Four figures lifted her off the ground, one for each limb. Ash writhed, a demon of messy hair and snapping teeth, searching for a victim to rip into. She couldn’t reach. Couldn’t reach. Where was he?
She heard the clamp of manacles encircling her wrists. Exhausted. Pathetic. Tired beyond lifting a finger, Ash was laid yet again at the feet of the Original. The one she would serve for the rest of her foreseeable future, forever and ever until she was shelled out and hollow of fighting spirit.
“Would you still like this one to be your Wife? Or should she be staked and roasted, like the other Rebels?”
Ash thrashed once. A plastic face against a blue sky. This wasn’t what she wanted. This shouldn’t be her last memory. She should be in school right now, climbing out the bathroom window, scaling the wall down to sneak off to the ice cream shop on the corner.
“No. This one has a spirit to her. I believe she has a special set of skills which could be useful for more than my own pleasure.” Her eyes bugged. She wouldn’t be a Wife, so what was the use for her? And still, where was Jax? Resentment joined in with the delightful tea party in her gut, other guests being the usual: terror, fury, denial, hopelessness, regret.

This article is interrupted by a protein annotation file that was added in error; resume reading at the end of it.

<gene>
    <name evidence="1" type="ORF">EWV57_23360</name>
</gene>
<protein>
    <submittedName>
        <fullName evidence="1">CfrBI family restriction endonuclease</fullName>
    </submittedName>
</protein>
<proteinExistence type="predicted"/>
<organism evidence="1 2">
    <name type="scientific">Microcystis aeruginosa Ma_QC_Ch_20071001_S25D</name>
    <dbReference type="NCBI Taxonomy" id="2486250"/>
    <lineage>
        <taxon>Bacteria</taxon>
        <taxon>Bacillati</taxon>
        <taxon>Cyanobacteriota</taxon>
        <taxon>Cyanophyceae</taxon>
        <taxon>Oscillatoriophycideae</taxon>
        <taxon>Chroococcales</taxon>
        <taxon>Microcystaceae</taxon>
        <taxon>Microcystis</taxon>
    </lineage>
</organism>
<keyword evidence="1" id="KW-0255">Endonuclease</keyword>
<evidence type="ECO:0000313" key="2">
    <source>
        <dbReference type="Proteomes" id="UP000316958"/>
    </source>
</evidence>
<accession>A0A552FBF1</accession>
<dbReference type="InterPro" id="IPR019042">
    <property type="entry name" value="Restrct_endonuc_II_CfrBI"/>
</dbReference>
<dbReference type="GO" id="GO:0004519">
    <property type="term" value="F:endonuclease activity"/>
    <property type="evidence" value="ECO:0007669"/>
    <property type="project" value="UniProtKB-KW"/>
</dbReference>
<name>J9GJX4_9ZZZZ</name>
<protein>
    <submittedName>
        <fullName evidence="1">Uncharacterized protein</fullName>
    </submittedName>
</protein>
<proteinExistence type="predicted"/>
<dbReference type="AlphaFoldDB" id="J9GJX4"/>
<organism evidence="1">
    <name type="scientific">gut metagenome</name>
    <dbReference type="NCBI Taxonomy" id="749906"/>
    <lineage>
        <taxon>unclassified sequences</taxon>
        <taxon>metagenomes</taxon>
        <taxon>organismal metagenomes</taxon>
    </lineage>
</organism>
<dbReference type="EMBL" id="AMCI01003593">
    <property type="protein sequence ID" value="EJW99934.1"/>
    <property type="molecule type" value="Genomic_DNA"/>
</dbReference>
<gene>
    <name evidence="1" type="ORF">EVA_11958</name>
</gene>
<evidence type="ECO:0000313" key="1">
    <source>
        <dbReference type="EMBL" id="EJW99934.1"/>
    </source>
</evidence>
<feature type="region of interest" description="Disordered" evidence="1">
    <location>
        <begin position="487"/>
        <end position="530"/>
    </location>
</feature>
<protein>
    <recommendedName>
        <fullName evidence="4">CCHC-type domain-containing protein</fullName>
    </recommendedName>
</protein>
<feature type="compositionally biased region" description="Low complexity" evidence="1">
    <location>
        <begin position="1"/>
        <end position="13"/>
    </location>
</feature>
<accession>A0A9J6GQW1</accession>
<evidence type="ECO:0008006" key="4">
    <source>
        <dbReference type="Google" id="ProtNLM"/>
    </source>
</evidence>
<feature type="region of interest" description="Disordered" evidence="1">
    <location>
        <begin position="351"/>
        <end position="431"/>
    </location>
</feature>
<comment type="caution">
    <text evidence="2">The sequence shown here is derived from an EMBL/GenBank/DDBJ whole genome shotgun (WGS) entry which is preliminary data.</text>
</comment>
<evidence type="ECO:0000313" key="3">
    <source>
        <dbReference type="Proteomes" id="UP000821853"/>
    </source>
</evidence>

Fury because he could’ve saved her. Regret because she had set him free, and he had stood there while she was beaten and restrained. Hopelessness because Ash could have escaped without him, and she had squandered her last shot.
“Knock her unconscious. I will attend to her later.”
A fist flew at her skull. The world went black.
Voice. His name was being called somewhere in the crowd. Young, desperate, pleading voice that cut through the battle like an arrow and his eyes roved over the swell of people and…
Jax’s breath hitched. He stood completely still, frozen in time and she was there. Far off in the distance. The knife in his hand slipped and clinked to the ground, quickly snagged by an emaciated figure and carried away to god-knows-where. He didn’t care. The world collapsed and folded, and the same tunnel vision he had during football games clicked into place. All that he knew were a few facts built into this moment in time.
Number 1: Caroline was alive, far away in the writhing mass of chaos in the caravan.
Number 2: The people of the caravan were rioting. Everywhere he looked there was blood and blades, and if the sole goal was to capture Ash, this would have been over in seconds. Something was happening. There was unrest.
Number 3: His chains were broken. Slashed and clattered to the road. And nobody had noticed, or maybe nobody cared about one skinny bag of bones. This was his chance.